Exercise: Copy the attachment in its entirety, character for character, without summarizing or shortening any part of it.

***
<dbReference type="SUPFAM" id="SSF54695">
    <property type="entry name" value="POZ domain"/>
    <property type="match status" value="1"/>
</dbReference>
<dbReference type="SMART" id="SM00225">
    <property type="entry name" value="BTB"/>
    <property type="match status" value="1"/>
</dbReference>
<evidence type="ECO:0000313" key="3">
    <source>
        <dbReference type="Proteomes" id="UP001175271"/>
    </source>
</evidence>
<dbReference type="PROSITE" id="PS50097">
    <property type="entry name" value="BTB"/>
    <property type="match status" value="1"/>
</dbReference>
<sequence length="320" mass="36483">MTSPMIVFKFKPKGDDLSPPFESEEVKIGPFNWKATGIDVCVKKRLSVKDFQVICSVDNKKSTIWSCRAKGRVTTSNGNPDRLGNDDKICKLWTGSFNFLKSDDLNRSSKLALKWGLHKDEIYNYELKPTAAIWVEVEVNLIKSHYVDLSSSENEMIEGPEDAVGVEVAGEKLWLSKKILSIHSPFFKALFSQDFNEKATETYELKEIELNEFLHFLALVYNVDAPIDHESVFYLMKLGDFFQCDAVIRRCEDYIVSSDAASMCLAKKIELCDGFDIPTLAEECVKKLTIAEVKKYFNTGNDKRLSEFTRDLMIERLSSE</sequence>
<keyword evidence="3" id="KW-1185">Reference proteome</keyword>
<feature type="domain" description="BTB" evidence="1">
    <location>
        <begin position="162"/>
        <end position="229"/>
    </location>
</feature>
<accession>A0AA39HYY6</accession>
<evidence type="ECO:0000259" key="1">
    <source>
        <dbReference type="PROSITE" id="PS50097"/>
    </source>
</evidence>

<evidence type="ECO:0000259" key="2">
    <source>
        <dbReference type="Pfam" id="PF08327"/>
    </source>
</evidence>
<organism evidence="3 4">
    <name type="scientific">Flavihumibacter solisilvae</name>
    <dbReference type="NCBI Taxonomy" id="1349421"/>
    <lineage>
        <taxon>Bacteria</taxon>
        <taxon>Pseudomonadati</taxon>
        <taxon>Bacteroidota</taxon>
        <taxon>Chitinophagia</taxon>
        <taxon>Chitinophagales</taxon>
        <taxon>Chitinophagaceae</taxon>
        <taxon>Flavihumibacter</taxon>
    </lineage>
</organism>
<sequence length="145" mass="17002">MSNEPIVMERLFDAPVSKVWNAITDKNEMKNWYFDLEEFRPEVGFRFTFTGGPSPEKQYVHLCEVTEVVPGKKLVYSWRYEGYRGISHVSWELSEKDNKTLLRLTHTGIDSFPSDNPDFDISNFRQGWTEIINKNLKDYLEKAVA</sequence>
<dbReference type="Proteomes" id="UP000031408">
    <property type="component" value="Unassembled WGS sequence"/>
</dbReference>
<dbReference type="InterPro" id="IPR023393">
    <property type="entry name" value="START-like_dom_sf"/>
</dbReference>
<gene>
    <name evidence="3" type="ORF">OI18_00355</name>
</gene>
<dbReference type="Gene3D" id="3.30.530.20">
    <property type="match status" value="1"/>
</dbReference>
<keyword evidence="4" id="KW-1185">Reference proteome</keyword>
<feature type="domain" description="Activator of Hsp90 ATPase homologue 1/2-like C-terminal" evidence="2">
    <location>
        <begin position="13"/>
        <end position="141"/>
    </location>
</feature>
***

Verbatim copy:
<dbReference type="SUPFAM" id="SSF54695">
    <property type="entry name" value="POZ domain"/>
    <property type="match status" value="1"/>
</dbReference>
<dbReference type="SMART" id="SM00225">
    <property type="entry name" value="BTB"/>
    <property type="match status" value="1"/>
</dbReference>
<evidence type="ECO:0000313" key="3">
    <source>
        <dbReference type="Proteomes" id="UP001175271"/>
    </source>
</evidence>
<dbReference type="PROSITE" id="PS50097">
    <property type="entry name" value="BTB"/>
    <property type="match status" value="1"/>
</dbReference>
<sequence length="320" mass="36483">MTSPMIVFKFKPKGDDLSPPFESEEVKIGPFNWKATGIDVCVKKRLSVKDFQVICSVDNKKSTIWSCRAKGRVTTSNGNPDRLGNDDKICKLWTGSFNFLKSDDLNRSSKLALKWGLHKDEIYNYELKPTAAIWVEVEVNLIKSHYVDLSSSENEMIEGPEDAVGVEVAGEKLWLSKKILSIHSPFFKALFSQDFNEKATETYELKEIELNEFLHFLALVYNVDAPIDHESVFYLMKLGDFFQCDAVIRRCEDYIVSSDAASMCLAKKIELCDGFDIPTLAEECVKKLTIAEVKKYFNTGNDKRLSEFTRDLMIERLSSE</sequence>
<keyword evidence="3" id="KW-1185">Reference proteome</keyword>
<feature type="domain" description="BTB" evidence="1">
    <location>
        <begin position="162"/>
        <end position="229"/>
    </location>
</feature>
<accession>A0AA39HYY6</accession>
<evidence type="ECO:0000259" key="1">
    <source>
        <dbReference type="PROSITE" id="PS50097"/>
    </source>
</evidence>

<evidence type="ECO:0000259" key="2">
    <source>
        <dbReference type="Pfam" id="PF08327"/>
    </source>
</evidence>
<organism evidence="3 4">
    <name type="scientific">Flavihumibacter solisilvae</name>
    <dbReference type="NCBI Taxonomy" id="1349421"/>
    <lineage>
        <taxon>Bacteria</taxon>
        <taxon>Pseudomonadati</taxon>
        <taxon>Bacteroidota</taxon>
        <taxon>Chitinophagia</taxon>
        <taxon>Chitinophagales</taxon>
        <taxon>Chitinophagaceae</taxon>
        <taxon>Flavihumibacter</taxon>
    </lineage>
</organism>
<sequence length="145" mass="17002">MSNEPIVMERLFDAPVSKVWNAITDKNEMKNWYFDLEEFRPEVGFRFTFTGGPSPEKQYVHLCEVTEVVPGKKLVYSWRYEGYRGISHVSWELSEKDNKTLLRLTHTGIDSFPSDNPDFDISNFRQGWTEIINKNLKDYLEKAVA</sequence>
<dbReference type="Proteomes" id="UP000031408">
    <property type="component" value="Unassembled WGS sequence"/>
</dbReference>
<dbReference type="InterPro" id="IPR023393">
    <property type="entry name" value="START-like_dom_sf"/>
</dbReference>
<gene>
    <name evidence="3" type="ORF">OI18_00355</name>
</gene>
<dbReference type="Gene3D" id="3.30.530.20">
    <property type="match status" value="1"/>
</dbReference>
<keyword evidence="4" id="KW-1185">Reference proteome</keyword>
<feature type="domain" description="Activator of Hsp90 ATPase homologue 1/2-like C-terminal" evidence="2">
    <location>
        <begin position="13"/>
        <end position="141"/>
    </location>
</feature>